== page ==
March 29, 2018 § 6 Comments
Tuesday, I wrote about planning an upcoming retreat. After deciding to focus on full-manuscript revisions, making a website and budgeting, I needed to plan the retreat itself. How would I schedule the time? What would the writers expect? I turned to some experts for advice.
What surprised you when you first started planning/leading/speaking at retreats?
Ryder Ziebarth, founder of the Cedar Ridge Writers Series: The special requests were a bit of a revelation—can you offer more fruit next time? It’s too cold in here; it’s too hot in here; can you possibly rent more comfortable chairs next time? I forgot my coat (notebook, lipstick, power-cord) can you mail it to me? All quite reasonable requests, but I had to learn that I am now not just a writer, but a writer in the hospitality business.
Lisa Romeo, retreat leader and author of Starting with Goodbye: A Daughter’s Memoir of Love after Loss: Regardless of whether an event is labeled as “generative” or not, if there’s scheduled quiet writing time or not, if there’s an option for sharing work or not, if it’s called a workshop or retreat or seminar or intensive—it’s not unusual for those registering to expect some or all of that, or none of that! So it’s enormously important for organizers to publish a very clear description, and follow up with a fuller description and instructions for registrants, so when folks arrive they’re prepared and know what to expect.
Joanne Lozar Glenn, leader of Write Time Write Place Write Now local and destination retreats: The panic that hit me a few days before I had to get on the road for the retreat. As an educator I was comfortable leading writing activities, I knew most of the people who’d be attending, and yet, in those last few days before my first retreat, I was absolutely terrified.
What’s important to consider in the retreat schedule and your own leadership?
Hananah Zaheer, partner in Mind The Gap travelling retreat collective: I have attended retreats that are fairly isolated from the world (VCCA and Rivendell) and were great for working on projects I had started. While the completely open-schedule retreat means one can work any time one chooses, I found that some structure to the day was helpful to me. When my partner and I planned the first collective trip to London, we created a loose schedule with writing time, optional visits to museums and plays, and two readings to be able to share whatever we were creating. This provides a nice, inspirational break to get back to writing.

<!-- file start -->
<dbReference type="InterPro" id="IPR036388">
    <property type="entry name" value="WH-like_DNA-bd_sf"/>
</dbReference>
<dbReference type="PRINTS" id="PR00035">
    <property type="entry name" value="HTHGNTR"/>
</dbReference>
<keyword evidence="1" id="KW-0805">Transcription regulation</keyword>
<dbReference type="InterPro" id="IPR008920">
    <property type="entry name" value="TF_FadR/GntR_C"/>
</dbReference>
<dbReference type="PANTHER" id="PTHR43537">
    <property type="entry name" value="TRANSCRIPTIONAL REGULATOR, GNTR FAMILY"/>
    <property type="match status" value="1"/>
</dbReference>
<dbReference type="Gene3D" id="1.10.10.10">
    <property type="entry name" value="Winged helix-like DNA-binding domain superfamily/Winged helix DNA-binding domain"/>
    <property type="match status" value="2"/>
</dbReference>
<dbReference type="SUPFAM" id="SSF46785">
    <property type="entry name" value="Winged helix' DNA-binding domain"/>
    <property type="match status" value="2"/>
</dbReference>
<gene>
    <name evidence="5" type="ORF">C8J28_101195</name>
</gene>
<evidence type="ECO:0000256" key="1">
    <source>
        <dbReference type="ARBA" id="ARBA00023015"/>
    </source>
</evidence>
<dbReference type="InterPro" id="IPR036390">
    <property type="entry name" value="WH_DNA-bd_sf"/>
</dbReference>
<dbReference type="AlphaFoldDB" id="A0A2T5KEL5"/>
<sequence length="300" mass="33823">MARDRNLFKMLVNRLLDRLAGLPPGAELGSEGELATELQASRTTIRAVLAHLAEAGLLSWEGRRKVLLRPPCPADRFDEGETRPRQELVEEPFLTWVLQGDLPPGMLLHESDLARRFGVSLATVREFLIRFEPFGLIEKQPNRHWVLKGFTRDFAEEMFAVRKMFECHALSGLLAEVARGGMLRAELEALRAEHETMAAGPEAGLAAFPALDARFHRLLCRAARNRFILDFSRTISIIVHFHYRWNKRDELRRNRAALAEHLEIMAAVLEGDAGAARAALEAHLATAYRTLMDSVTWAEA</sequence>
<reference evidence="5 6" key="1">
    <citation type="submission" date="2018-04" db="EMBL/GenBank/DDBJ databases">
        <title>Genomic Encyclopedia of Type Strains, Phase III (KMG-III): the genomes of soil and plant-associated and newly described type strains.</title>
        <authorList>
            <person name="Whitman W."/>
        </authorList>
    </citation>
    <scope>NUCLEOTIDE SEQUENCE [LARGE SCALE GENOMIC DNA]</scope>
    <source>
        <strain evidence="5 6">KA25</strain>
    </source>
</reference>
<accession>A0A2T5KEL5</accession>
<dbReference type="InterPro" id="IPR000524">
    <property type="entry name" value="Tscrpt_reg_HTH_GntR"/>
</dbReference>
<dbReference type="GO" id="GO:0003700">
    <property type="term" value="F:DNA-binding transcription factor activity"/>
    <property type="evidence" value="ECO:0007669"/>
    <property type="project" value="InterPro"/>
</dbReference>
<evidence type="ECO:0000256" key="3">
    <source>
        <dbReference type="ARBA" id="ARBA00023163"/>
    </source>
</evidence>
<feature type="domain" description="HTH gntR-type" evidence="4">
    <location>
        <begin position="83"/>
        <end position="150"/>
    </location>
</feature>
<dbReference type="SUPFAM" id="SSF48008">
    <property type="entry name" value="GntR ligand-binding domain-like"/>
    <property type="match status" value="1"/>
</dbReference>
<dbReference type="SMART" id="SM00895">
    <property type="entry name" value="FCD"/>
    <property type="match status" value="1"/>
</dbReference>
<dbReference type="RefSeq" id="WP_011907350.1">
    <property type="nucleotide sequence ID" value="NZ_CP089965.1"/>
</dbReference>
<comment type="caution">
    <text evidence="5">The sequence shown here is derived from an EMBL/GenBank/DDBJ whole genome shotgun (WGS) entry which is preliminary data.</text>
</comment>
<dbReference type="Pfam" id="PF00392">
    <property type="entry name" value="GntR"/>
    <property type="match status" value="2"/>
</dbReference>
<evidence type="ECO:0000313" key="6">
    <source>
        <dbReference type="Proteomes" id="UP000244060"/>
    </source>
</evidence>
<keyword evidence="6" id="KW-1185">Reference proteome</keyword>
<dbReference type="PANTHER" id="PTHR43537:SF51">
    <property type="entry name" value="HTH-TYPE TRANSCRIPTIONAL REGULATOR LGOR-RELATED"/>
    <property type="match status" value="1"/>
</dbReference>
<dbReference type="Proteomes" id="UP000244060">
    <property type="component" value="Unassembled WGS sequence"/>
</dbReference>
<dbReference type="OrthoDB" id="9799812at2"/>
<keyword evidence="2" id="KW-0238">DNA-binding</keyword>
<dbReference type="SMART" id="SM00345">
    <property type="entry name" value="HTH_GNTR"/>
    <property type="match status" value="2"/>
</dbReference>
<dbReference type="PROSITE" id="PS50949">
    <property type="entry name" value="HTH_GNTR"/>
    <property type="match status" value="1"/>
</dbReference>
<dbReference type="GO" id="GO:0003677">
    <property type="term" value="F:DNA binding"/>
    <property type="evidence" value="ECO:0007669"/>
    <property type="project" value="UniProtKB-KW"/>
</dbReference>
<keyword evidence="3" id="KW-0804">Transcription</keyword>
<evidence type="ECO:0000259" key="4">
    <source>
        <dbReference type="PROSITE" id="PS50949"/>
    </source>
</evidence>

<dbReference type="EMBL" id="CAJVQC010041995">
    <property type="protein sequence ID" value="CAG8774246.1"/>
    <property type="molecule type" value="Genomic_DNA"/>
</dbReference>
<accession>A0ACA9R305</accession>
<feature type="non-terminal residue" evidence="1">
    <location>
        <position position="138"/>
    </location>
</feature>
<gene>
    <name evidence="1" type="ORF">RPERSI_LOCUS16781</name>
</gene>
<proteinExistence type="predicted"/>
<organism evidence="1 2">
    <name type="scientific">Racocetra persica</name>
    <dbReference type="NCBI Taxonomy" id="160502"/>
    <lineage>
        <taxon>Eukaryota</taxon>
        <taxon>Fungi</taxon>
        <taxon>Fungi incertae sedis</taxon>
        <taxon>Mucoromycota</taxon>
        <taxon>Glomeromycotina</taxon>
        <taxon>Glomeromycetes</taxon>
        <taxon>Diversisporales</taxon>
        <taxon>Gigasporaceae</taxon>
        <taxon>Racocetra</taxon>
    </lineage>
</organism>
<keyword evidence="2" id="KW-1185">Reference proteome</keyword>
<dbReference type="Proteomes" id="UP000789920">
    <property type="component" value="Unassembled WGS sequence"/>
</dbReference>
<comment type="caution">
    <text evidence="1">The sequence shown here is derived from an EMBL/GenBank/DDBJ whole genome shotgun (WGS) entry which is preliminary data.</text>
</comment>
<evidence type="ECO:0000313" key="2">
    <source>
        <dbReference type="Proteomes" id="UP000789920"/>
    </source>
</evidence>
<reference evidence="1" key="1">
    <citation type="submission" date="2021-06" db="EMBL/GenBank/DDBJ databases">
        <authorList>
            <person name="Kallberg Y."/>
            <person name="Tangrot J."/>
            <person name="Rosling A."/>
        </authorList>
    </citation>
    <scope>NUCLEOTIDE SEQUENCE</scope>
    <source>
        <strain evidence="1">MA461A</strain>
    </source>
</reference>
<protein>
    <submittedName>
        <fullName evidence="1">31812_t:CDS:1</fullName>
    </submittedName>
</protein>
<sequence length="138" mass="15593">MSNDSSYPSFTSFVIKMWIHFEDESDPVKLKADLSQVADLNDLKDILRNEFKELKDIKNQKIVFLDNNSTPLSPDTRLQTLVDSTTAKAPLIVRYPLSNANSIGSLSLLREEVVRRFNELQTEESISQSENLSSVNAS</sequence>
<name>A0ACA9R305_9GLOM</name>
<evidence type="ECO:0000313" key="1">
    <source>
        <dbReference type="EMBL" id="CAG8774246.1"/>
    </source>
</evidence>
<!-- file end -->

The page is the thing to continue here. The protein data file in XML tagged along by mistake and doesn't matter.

Ryder: Gauging attention spans. You have to interpret body language to know when your participants need a break. Plan at least one five-minute break for a stretch and some water, etc. at the end of every hour.
Hananah: I think it’s a nice bonus to have a retreat where food is included…such an unexpected little freedom.
Joanne: Participants are excited about having dedicated time to write. They’re also scared. You’re asking them to risk. In a sense you’re asking them to show up naked on the page. So I recommend figuring out a signature way of making them feel welcome and safe.
I find a card with an image/message that resonates with the activities, whether that’s to have a sense of “play” about the writing, or to stand strong in your truth and write with power, for example. One of my last tasks before leaving for a retreat I’m leading is to write a welcoming letter that builds on that theme, tuck it inside the card, and have one waiting for each writer when they check in.
Lisa: Stay on track and deliver what you promised; yet be alert to topics attendees introduce. They may provide great teaching moments and if they seem to capture the writers’ attention or imagination, a spontaneous digression can be an exciting addition to the agenda.
Ryder: It was important to me the Cedar Ridge Writers participants were heard, that everyone’s work was heard if they wanted to share it—even if it cuts into the next exercise.
Joanne: Find a way to match the risk your participants are taking. I used to think my job was to “hold the space,” and that I couldn’t both hold the space and write. But gifted workshop leader Pat Schneider (who founded Amherst Writers and Artists) set me straight. “You won’t write your best work when you’re also responsible for leading a retreat,” she said, “but it’s important to show you’re willing to take the same risk you’re asking your workshop participants to take.” She was right. So I started writing (and sharing what I wrote) during our sessions.
Maybe a year or so later, a retreat participant and I were talking about that idea of risk-taking when sharing work. She told me, “When you didn’t write and share with us, I always wondered whether it was because you didn’t trust us.” That shocked me. No matter your intention or reason for doing one thing or another, it’s going to come across differently to everyone who’s there. The only thing you can do is be as clear as you can when communicating, and then let go of the rest because it’s out of your control. That’s hard, and something I have to really work at.
What did you expect to matter that wasn’t a big deal after all?
Lisa: That everyone in the room be at the same skill level. I’ve actually found it’s much more interesting for everyone when you have a mix of experience represented.
Ryder: I’d never taught before presenting my first workshop. Once I got over my nervousness, I found I was actually comfortable in the role, and I’m pretty sure no-one guessed I was scared to death.
Joanne: Being 100% prepared and scripted. Being prepared is important, of course—the less you have to worry about the more you can be available and present. But I find the Buddhist concept of ‘not too tight, not too loose’ helpful to remember. And getting lots of sleep. If you’re 80-90% prepared and well-rested (and fed), it’s a lot easier to respond in a creative, authentic way to what is happening, and to make the most of a teachable moment.